Apple “ECG” watch, OIG on FDA MD cybersecurity

TLP White: We start with discussion around the Apple watch’s new features and what it means to healthcare. We also look at the OIG’s recommendations for the FDA when reviewing medical devices before they hit the market. We conclude by shedding some light on how using AI to create synthetic brain cancer scans actually preserves privacy. Welcome back to Hacking Healthcare.
 
Authors note: In recognition of the H-ISAC’s increased focus on international healthcare, we will be adding additional information regarding policy and legislative hearings from around the world. We welcome any feedback on how to make this as useful as possible.

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1.  Apple Watch’s Medical Makeover.

Last week Apple revealed an upgraded Apple watch with new heart-monitoring and fall-detection capabilities. The new Apple watch contains electrodes and sensors that convert the watch into an electrocardiogram (“ECG”) with the capacity to measure a heart’s electrical activity and detect disorders and irregularities. These new utilities make the Apple watch seem more like a medical device than simply a timepiece, and reflect a larger trend among tech companies that are now dabbling in medical monitoring.

The U.S. Food and Drug Administration (“FDA”) seems to be optimistic about the watch’s potential, stating that the new features “may help millions of users identify health concerns more quickly.” The FDA approved marketing of the ECG app and irregular-rhythm notification on the watch on Tuesday, the day before Apple’s big reveal. The FDA’s approval came just a day after the Department of Health & Human Services Office of the Inspector General (“OIG”) released a report containing recommendations for the FDA regarding cybersecurity and the agency’s medical device review process.
 

2.  OIG Urges FDA to Further Integrate Cybersecurity in Medical Device Review.

As referenced above, the Department of Health and Human Services Office of the Inspector General (“OIG”) recently released a report following a study examining the U.S. Food and Drug Administration’s (“FDA”) review of cybersecurity in premarket submissions for networked medical devices. Currently, FDA reviews cybersecurity documentation in premarket submissions prior to allowing the device to be marketed. Using 2014 guidance on the content of premarket submissions and cybersecurity, FDA reviewers consider whether a device demonstrates known cybersecurity risks and threats in addition to reviewing any documentation provided by the device manufacturer that would describe the device’s cybersecurity risks, controls, and threats that the manufacturer has already considered.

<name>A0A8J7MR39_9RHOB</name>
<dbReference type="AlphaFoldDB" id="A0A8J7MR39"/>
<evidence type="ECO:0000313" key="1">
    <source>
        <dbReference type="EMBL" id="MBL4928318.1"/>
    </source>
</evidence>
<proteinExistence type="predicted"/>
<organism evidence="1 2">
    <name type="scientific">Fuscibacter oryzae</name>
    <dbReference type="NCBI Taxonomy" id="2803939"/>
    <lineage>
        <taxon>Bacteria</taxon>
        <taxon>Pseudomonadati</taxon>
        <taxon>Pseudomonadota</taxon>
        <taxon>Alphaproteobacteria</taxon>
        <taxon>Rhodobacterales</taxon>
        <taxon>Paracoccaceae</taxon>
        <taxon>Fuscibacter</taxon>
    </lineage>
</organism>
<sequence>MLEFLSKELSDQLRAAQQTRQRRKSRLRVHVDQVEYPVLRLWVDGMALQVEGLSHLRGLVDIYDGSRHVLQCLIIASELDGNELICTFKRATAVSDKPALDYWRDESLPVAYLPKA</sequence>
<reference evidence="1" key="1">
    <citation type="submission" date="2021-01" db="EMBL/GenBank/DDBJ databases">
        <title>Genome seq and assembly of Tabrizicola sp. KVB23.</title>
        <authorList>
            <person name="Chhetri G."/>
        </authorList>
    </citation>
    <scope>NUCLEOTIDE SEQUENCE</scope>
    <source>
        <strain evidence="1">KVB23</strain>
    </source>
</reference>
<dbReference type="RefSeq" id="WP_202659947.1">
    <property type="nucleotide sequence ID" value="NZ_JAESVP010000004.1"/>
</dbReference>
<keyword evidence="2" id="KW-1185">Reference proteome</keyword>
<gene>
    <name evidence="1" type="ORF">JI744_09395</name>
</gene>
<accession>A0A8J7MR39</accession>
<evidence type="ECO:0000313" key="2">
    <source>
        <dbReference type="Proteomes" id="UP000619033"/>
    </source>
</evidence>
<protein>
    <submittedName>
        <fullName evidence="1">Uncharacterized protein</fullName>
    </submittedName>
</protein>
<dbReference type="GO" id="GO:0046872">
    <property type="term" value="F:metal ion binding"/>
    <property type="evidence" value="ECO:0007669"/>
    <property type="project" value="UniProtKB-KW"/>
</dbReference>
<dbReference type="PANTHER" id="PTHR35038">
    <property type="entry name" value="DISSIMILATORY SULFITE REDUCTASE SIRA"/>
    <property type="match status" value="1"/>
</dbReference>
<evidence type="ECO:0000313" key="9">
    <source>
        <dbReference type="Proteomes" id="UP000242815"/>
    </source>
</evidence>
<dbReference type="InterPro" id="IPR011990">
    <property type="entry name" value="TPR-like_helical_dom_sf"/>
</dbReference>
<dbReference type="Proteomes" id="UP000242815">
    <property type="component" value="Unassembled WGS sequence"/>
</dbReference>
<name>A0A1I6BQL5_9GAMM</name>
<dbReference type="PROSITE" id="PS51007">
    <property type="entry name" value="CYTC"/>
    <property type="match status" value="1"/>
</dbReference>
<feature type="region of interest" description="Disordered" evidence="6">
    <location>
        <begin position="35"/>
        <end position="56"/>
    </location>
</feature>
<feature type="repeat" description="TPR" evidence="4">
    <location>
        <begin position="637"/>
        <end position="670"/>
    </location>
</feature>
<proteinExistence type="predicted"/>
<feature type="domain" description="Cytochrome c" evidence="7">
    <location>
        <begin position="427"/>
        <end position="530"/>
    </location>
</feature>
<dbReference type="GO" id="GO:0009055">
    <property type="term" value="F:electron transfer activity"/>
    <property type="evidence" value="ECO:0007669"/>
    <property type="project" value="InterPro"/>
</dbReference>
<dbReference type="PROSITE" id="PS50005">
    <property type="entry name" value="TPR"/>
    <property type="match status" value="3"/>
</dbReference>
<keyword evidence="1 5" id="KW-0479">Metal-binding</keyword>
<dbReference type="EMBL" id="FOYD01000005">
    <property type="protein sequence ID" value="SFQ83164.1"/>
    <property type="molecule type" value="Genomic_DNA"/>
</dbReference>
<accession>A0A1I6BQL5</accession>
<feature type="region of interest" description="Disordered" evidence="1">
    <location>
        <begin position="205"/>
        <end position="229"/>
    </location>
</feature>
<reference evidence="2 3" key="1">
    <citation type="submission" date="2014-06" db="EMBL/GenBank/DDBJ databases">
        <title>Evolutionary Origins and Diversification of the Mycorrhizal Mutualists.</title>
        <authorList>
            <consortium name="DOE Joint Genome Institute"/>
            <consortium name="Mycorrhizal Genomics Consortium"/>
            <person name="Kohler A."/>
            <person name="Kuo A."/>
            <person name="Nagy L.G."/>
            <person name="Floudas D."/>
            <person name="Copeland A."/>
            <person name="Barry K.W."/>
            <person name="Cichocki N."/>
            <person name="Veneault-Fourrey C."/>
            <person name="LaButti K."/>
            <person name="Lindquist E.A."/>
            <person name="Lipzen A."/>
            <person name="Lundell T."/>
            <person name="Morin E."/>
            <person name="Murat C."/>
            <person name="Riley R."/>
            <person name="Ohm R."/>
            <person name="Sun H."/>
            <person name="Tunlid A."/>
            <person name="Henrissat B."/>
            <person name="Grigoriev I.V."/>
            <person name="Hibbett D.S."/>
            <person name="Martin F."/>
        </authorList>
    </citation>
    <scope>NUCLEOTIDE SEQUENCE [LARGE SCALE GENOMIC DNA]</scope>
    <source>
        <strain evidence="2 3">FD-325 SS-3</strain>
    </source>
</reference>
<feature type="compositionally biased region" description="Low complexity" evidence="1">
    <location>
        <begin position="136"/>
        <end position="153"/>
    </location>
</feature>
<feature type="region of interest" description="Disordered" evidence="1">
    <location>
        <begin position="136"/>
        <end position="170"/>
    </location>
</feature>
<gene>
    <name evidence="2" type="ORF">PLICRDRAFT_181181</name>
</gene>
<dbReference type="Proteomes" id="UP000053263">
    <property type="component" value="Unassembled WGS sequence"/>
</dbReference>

Following the study, OIG recommended that FDA make better use of the presubmission meetings to address cybersecurity-related questions by including cybersecurity documentation as a criterion in FDA’s Refuse-To-Accept checklists. The FDA uses these checklists to screen submissions for completeness, and the checklists currently do not include checks for cybersecurity information. Additionally, OIG recommended that FDA include cybersecurity as an element in its Smart template, a tool that the FDA uses to guide reviews of submissions.

3.  AI Application in Healthcare That Actually Preserves Privacy.

 
The trouble with rare medical conditions is, well, they are rare. Of course this makes it difficult for medical professionals to have enough data readily available so that they can detect abnormalities as early as possible. AI researchers from Nvidia teamed up with the Mayo Clinic and the MGH & BWH Center for Clinical Data Science to understand how to use generative adversarial networks (“GANS”) to create synthetic brain MRI images. GANS essentially are comprised of two AI systems: one that creates images and another that works to differentiate between synthetic and real images. The result is that the two networks are trained such that the discriminatory system is unable to distinguish between real images and synthesized images.

This type of machine learning opens the medical field up to a much larger dataset for all types of conditions, including those that are especially rare. The beauty of it is that once the dataset is created, it can be accessed and shared broadly without running into the types of patient privacy concerns associated with traditional data collection. Researchers are actively exploring other ways to apply machine learning to medical research, and we can expect even more innovative applications to come.
 
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Hacking Healthcare 9.18.2018 TLP White